Michael Kazin - War Against War: The American Fight for Peace, 1914-1918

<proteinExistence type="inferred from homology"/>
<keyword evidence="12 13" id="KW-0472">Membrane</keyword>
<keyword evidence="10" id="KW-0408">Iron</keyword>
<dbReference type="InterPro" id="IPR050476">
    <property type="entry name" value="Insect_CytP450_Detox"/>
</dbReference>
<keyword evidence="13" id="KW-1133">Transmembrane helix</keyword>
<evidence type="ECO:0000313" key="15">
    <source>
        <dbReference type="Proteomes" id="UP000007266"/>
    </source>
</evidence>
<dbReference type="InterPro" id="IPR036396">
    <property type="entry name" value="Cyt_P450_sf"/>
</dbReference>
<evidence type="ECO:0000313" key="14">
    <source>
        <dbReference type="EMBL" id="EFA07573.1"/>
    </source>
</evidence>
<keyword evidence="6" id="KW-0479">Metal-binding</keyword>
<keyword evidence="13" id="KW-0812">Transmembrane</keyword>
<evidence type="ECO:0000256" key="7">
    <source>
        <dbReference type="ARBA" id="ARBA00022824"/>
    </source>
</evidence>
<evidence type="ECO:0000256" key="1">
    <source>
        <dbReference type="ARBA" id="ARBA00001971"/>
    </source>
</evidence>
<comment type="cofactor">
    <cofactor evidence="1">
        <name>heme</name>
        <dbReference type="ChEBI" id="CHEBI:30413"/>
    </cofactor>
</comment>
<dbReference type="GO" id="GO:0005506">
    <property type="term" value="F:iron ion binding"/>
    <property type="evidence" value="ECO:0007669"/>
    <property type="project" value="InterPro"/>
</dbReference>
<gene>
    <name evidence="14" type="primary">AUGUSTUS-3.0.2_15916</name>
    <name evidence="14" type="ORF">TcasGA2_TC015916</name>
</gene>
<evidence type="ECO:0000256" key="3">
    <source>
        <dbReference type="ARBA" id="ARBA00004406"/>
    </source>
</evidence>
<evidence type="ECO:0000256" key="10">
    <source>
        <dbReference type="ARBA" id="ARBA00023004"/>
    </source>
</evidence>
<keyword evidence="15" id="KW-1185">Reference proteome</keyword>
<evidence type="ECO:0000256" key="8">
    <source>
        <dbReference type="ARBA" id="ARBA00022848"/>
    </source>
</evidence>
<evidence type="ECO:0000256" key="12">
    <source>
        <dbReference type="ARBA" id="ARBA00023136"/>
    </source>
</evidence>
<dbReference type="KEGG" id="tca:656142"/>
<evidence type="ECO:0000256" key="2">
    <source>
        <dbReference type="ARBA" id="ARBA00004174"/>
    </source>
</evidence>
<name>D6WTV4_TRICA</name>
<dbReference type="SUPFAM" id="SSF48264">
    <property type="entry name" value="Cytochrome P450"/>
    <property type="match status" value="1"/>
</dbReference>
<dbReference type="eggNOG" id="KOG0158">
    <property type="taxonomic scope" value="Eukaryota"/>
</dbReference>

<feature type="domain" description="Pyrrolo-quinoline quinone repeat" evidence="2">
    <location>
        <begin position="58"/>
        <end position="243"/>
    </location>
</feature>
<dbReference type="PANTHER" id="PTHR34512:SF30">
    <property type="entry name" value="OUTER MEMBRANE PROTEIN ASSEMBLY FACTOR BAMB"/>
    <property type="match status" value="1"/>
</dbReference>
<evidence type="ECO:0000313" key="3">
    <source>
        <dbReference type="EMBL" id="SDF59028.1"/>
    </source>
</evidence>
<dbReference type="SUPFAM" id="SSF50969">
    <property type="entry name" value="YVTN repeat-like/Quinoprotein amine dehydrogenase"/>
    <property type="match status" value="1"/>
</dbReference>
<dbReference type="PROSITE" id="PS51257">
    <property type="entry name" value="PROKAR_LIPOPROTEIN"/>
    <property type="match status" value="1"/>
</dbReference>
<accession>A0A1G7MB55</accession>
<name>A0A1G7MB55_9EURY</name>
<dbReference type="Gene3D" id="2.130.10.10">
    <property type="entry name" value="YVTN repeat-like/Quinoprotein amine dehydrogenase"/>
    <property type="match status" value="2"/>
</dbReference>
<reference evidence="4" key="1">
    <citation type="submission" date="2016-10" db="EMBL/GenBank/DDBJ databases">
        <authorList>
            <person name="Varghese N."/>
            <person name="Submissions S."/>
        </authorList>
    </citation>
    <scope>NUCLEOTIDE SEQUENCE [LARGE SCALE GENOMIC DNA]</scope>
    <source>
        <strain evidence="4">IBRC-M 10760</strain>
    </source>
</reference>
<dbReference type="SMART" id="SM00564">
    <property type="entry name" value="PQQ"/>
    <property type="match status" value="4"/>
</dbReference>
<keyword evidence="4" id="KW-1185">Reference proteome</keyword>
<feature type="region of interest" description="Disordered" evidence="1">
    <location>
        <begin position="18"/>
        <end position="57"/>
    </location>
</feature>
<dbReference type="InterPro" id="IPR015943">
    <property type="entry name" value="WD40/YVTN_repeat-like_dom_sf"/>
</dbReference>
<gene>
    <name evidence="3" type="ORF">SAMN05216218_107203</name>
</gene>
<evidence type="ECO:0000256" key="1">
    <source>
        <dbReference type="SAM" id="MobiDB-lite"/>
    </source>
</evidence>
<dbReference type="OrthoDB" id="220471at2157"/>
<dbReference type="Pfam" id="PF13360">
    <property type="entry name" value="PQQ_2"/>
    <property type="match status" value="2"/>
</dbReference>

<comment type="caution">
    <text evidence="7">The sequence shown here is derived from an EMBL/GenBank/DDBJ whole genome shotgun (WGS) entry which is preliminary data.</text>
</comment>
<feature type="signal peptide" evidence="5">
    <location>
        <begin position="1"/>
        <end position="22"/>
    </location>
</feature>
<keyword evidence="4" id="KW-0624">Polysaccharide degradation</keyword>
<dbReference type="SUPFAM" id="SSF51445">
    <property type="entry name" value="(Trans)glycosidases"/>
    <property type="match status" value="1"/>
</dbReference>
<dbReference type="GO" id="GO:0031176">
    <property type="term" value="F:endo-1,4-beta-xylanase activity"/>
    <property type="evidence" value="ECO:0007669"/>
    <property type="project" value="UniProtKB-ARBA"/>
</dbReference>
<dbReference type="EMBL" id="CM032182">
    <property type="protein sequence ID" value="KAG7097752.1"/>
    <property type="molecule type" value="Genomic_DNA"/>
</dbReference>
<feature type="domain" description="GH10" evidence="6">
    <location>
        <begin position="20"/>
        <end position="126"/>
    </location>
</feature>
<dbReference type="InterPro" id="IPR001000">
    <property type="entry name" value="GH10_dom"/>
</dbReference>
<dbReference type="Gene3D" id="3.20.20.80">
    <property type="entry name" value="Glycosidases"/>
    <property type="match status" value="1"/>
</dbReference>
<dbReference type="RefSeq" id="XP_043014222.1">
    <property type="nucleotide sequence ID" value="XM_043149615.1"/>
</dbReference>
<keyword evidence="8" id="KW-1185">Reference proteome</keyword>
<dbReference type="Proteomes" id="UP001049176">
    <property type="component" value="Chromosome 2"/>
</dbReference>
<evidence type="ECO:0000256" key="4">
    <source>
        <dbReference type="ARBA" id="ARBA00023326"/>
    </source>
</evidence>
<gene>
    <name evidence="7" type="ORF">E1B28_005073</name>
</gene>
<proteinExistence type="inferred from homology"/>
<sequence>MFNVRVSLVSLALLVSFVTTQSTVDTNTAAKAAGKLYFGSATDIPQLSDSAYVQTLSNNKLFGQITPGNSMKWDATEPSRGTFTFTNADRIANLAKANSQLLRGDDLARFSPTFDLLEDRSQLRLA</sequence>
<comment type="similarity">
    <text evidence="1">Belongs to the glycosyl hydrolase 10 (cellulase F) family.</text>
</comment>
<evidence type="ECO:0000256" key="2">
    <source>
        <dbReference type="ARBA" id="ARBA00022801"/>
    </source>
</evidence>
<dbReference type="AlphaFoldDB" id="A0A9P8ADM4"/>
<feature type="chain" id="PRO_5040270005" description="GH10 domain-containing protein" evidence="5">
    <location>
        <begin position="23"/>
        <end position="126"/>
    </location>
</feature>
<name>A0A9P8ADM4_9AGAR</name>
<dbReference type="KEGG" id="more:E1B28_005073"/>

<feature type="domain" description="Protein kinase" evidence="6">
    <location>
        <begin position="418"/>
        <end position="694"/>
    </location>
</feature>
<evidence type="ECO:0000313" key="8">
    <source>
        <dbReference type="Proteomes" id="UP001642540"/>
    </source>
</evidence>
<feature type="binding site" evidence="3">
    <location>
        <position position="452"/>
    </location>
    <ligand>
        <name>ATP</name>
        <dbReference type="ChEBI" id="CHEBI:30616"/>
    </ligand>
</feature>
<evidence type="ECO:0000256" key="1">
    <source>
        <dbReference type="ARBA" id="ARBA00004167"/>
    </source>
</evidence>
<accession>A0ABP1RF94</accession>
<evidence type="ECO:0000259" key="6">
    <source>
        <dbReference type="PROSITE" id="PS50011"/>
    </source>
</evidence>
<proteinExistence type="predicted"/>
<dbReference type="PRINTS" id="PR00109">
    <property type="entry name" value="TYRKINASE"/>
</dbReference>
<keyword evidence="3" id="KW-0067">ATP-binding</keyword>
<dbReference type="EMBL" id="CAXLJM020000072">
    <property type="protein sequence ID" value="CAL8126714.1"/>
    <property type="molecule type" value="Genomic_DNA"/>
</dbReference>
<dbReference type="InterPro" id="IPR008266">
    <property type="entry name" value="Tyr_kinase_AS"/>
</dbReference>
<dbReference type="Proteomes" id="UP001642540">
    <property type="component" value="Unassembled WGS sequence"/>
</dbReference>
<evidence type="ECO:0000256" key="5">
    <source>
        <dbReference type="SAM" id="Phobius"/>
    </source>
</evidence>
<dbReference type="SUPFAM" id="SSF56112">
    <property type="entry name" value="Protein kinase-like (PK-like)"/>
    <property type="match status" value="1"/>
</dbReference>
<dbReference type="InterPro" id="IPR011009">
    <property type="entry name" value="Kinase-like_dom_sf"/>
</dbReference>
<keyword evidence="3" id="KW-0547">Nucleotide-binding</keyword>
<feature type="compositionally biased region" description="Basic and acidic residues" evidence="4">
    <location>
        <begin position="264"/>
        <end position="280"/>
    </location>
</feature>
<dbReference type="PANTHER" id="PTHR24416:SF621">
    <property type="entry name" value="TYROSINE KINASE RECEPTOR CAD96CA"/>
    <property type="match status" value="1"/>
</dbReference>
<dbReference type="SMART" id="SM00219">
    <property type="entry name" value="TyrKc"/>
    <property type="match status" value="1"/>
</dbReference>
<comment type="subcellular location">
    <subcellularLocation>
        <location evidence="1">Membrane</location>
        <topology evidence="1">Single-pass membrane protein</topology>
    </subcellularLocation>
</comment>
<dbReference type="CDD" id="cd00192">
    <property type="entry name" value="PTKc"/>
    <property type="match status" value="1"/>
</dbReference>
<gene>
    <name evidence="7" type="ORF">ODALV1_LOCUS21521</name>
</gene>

When is a war worth fighting? The question is as acute now as it was a century ago on the eve of U.S. entry into World War I. Kazin, a professor of history at Georgetown, co-editor of Dissent, and the author of American Dreamers, The Populist Persuasion, and other histories of political philosophy, focuses on the 1914 work of what was then the country’s largest and best organized anti-war movement. Though these “anti-warriors” ultimately lost their battle, for three years they prevented Congress from the massive increase in manpower and weapons war required. Detailing the pacifists’ combined strategies of street demonstrations, peace candidates, and mobilization of suffrage and labor leaders, Kazin finds a laudatory model for today’s activists.